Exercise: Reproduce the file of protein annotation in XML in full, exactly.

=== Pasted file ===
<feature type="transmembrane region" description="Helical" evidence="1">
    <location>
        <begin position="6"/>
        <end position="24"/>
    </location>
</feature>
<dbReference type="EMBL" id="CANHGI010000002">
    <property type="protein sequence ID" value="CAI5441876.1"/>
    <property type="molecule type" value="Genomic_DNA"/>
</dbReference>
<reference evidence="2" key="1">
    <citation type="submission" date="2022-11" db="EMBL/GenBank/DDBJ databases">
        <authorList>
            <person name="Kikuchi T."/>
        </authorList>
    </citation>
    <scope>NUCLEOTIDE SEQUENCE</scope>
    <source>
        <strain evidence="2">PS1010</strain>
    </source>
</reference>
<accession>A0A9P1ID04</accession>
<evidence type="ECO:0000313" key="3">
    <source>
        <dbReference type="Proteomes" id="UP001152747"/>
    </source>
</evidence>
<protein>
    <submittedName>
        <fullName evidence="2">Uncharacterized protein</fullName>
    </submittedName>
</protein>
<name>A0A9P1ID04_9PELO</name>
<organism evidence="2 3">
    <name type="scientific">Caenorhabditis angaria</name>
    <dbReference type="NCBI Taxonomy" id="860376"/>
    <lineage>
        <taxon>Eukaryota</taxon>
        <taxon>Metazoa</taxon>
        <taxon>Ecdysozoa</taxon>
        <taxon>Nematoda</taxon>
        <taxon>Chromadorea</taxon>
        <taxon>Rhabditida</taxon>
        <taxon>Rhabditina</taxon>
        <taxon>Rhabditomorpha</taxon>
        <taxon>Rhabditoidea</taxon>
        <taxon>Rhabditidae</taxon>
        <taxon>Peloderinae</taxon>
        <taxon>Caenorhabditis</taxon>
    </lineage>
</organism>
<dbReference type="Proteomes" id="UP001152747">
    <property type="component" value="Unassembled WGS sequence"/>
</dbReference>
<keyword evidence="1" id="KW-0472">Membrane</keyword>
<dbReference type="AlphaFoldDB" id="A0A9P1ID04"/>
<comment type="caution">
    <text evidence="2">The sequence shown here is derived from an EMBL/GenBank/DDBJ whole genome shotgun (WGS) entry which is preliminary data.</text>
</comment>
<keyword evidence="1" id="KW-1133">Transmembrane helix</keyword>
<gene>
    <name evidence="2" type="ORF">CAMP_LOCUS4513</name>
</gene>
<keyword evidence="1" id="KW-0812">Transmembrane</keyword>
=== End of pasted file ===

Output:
<feature type="transmembrane region" description="Helical" evidence="1">
    <location>
        <begin position="6"/>
        <end position="24"/>
    </location>
</feature>
<dbReference type="EMBL" id="CANHGI010000002">
    <property type="protein sequence ID" value="CAI5441876.1"/>
    <property type="molecule type" value="Genomic_DNA"/>
</dbReference>
<reference evidence="2" key="1">
    <citation type="submission" date="2022-11" db="EMBL/GenBank/DDBJ databases">
        <authorList>
            <person name="Kikuchi T."/>
        </authorList>
    </citation>
    <scope>NUCLEOTIDE SEQUENCE</scope>
    <source>
        <strain evidence="2">PS1010</strain>
    </source>
</reference>
<accession>A0A9P1ID04</accession>
<evidence type="ECO:0000313" key="3">
    <source>
        <dbReference type="Proteomes" id="UP001152747"/>
    </source>
</evidence>
<protein>
    <submittedName>
        <fullName evidence="2">Uncharacterized protein</fullName>
    </submittedName>
</protein>
<name>A0A9P1ID04_9PELO</name>
<organism evidence="2 3">
    <name type="scientific">Caenorhabditis angaria</name>
    <dbReference type="NCBI Taxonomy" id="860376"/>
    <lineage>
        <taxon>Eukaryota</taxon>
        <taxon>Metazoa</taxon>
        <taxon>Ecdysozoa</taxon>
        <taxon>Nematoda</taxon>
        <taxon>Chromadorea</taxon>
        <taxon>Rhabditida</taxon>
        <taxon>Rhabditina</taxon>
        <taxon>Rhabditomorpha</taxon>
        <taxon>Rhabditoidea</taxon>
        <taxon>Rhabditidae</taxon>
        <taxon>Peloderinae</taxon>
        <taxon>Caenorhabditis</taxon>
    </lineage>
</organism>
<dbReference type="Proteomes" id="UP001152747">
    <property type="component" value="Unassembled WGS sequence"/>
</dbReference>
<keyword evidence="1" id="KW-0472">Membrane</keyword>
<dbReference type="AlphaFoldDB" id="A0A9P1ID04"/>
<comment type="caution">
    <text evidence="2">The sequence shown here is derived from an EMBL/GenBank/DDBJ whole genome shotgun (WGS) entry which is preliminary data.</text>
</comment>
<keyword evidence="1" id="KW-1133">Transmembrane helix</keyword>
<gene>
    <name evidence="2" type="ORF">CAMP_LOCUS4513</name>
</gene>
<keyword evidence="1" id="KW-0812">Transmembrane</keyword>